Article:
We firmly believe that dialogue is the only way out for this political deadlock in Hong Kong.  Zhu Feng-ling hopes that President Sung and his colleagues will stop discouraging the students and instead pressure the government into an earliest possible dialogue.  We share his hope, but we are skeptical of the sincerity of the Hong Kong government, which is not democratically elected by its people but is controlled and manipulated by the Beijing authorities.  Nevertheless, a truly effective dialogue does depend on sincerity from both sides, especially from the Hong Kong government.  Indeed, sincerity is a very critical contributing factor in making a dialogue possible and even successful.  And only under the pressure and supervision of a powerful third party can this factor take effect.  Hong Kong’s community leaders have the responsibility to take this role as the third party.  We hereby call on each of you to monitor the words and deeds of the governments of Beijing and Hong Kong, and to push them to have a sincere negotiation with the students in order to seek a legitimate solution for Hong Kong’s political reform crisis.

There is another key factor that can lead to a sincere dialogue by the government, and that is enough pressure being put on it.  The amount of pressure really depends on the aggregate scale of the students and the public, which usually starts as a weaker actor.  But the general public has strength in numbers, and trying to achieve their goal together at one time is an effective tactic in public protests.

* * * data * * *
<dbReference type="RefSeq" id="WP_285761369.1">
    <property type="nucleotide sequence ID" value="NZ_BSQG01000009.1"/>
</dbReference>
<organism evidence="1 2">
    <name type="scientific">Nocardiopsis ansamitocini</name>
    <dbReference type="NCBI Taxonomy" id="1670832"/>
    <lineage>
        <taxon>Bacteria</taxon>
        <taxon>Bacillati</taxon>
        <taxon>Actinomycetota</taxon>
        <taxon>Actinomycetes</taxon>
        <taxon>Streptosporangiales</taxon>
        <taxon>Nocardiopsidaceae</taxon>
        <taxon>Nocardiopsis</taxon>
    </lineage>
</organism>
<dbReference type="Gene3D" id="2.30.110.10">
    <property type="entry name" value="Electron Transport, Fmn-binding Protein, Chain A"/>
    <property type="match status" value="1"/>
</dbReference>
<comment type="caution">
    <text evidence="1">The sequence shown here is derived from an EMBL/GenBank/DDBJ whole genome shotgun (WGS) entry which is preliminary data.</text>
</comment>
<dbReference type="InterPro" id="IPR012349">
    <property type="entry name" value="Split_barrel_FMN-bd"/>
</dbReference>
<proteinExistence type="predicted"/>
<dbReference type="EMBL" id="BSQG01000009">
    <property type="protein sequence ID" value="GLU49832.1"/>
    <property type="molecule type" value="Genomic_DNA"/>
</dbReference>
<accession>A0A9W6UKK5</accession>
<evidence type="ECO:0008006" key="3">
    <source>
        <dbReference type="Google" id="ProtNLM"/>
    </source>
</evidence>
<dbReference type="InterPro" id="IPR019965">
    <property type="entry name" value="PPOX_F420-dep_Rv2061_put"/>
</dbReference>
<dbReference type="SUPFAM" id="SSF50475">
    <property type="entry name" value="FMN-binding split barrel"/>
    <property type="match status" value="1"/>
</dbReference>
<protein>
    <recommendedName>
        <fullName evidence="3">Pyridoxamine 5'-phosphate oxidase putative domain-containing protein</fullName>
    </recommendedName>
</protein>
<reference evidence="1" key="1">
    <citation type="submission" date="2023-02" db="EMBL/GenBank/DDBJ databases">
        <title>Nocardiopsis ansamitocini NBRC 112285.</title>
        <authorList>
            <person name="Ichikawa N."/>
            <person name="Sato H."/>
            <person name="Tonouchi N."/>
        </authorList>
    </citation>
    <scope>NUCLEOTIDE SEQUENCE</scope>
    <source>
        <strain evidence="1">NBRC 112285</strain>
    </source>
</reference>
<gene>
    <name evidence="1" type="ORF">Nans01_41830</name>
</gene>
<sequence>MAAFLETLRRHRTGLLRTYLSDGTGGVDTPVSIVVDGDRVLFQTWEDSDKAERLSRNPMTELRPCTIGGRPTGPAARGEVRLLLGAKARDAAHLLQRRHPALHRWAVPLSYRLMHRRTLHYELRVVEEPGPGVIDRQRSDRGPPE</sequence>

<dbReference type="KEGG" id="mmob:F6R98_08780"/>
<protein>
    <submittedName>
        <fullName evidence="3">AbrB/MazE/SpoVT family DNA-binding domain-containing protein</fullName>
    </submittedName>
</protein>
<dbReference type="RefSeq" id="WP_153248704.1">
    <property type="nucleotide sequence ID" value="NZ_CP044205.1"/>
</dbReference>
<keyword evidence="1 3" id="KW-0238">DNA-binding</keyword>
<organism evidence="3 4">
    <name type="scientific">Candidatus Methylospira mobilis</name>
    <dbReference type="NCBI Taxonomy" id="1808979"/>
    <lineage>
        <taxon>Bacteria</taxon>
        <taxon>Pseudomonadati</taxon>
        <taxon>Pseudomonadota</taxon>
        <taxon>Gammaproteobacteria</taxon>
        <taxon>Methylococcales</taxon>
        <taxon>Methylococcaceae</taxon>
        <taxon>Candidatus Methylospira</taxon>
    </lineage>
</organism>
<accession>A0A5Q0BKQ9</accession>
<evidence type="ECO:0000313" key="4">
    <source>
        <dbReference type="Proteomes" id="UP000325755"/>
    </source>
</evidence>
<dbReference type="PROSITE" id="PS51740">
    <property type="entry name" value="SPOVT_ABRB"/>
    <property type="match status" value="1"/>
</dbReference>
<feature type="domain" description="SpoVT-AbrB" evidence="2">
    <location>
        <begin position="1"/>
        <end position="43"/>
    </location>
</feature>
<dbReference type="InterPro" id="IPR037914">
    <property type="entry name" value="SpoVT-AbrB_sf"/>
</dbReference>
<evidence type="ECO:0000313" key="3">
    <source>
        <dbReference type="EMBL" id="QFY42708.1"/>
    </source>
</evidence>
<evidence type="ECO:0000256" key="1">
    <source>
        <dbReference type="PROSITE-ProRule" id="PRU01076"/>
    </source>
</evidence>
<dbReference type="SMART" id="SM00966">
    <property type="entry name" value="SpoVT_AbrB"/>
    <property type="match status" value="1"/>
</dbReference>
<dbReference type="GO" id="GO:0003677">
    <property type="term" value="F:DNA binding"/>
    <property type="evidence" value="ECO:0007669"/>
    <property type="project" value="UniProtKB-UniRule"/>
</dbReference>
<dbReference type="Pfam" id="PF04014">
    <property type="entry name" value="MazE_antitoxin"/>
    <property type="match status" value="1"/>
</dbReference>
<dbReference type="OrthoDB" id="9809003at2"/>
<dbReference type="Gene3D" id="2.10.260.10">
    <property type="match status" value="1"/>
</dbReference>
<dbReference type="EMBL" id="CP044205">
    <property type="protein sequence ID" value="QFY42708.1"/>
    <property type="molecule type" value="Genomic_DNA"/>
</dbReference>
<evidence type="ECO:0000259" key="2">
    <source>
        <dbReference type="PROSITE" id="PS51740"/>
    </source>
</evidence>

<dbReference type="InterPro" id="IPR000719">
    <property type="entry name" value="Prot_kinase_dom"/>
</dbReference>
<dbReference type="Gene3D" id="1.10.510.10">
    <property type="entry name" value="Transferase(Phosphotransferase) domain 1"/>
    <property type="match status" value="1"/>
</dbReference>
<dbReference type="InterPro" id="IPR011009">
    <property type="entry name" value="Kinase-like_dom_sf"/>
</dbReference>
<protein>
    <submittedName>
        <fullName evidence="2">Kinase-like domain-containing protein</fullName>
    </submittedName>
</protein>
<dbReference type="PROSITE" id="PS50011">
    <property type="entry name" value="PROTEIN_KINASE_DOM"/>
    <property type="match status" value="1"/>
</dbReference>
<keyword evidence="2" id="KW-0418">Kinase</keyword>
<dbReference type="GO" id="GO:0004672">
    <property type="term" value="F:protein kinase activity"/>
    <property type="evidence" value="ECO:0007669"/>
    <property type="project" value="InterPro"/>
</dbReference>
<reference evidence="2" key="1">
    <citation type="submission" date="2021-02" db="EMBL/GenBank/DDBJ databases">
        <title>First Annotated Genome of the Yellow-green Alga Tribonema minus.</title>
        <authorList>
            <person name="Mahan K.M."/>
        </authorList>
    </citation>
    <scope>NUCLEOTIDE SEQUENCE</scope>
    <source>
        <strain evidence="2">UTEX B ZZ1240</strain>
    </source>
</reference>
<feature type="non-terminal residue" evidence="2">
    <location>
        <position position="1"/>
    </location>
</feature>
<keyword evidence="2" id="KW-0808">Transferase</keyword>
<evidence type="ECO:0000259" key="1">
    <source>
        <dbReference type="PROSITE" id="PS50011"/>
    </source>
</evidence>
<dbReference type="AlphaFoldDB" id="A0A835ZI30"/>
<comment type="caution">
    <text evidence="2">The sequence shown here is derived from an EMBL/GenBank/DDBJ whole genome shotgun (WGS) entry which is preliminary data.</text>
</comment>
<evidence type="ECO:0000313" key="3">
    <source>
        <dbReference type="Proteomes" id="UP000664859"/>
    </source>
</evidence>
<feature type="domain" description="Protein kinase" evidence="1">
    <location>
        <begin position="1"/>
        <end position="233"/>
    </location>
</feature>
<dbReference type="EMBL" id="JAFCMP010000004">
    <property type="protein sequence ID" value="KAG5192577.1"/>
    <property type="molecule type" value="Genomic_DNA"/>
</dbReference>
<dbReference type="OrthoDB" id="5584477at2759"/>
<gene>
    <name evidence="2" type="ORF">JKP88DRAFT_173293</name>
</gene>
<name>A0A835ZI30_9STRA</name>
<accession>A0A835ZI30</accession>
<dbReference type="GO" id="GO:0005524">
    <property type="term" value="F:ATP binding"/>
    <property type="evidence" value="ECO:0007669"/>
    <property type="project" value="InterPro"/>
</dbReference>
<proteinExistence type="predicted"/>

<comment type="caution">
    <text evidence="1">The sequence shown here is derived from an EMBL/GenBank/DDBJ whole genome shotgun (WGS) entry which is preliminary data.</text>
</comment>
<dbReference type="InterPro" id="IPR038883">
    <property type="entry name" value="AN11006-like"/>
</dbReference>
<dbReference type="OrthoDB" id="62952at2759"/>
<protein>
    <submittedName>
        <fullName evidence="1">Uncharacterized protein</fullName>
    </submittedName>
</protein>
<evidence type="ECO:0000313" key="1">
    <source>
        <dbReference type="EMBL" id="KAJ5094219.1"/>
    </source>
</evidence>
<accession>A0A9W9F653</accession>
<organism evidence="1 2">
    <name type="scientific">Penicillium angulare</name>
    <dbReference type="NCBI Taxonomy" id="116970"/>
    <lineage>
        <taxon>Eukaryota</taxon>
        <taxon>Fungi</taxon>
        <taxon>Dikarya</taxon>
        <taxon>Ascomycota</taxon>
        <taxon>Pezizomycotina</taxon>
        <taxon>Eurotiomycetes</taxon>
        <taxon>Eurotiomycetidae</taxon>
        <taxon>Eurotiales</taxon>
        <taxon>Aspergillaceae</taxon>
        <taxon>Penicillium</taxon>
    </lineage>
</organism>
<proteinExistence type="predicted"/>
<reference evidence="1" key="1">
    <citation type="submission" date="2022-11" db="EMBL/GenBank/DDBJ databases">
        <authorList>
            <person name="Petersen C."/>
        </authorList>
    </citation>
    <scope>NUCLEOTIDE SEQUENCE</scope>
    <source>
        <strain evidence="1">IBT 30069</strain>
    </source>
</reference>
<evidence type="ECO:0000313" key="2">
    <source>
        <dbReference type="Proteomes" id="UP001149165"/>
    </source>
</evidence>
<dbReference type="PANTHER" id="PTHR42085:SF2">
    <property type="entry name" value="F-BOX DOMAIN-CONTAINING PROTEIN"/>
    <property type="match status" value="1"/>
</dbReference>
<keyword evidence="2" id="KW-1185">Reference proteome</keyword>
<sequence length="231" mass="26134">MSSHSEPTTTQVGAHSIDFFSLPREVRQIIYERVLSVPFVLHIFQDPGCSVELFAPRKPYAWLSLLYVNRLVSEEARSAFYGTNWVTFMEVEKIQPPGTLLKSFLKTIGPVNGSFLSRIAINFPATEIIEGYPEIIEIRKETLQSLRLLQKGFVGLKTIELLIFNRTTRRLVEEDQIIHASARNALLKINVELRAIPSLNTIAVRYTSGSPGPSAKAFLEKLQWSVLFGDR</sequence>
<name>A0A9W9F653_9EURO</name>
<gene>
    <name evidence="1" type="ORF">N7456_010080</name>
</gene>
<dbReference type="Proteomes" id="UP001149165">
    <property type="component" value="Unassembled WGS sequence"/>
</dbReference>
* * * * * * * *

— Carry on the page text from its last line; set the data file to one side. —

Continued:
The only time the protests should end is after a dialogue has been initiated and substantive progress has been made.   Otherwise, the students and the general public would be left at the mercy of the government.  In the present circumstances, persuading the students to withdraw is by no means caring for them. It is pushing them into an abyss and dooming their hard-earned chances for a dialogue and political reforms.  What community leaders ought to do now is mobilize more students and ordinary citizens to join the peaceful demonstration, and at the same time closely monitor the government to prevent an armed suppression.  Only in so doing can a dialogue be possible and its efficiency be guaranteed, and therefore safety of the students and the general public be truly protected.

You are all leading educators in universities and colleges in Hong Kong, and people look up to you as the elite of the elite and as pillars of society.  When a social crises occurs, your voices represent the conscience of the society.   In the midst of this political crisis, we again appeal to you to take your responsibilities of social elite and work with people of Hong Kong to create a liberal democracy.  People from all over the world are watching you, and all of your fellow citizens in Hong Kong are looking forward to your demonstration of leadership.


Peace Initiative for Hong Kong,

October 8, 2014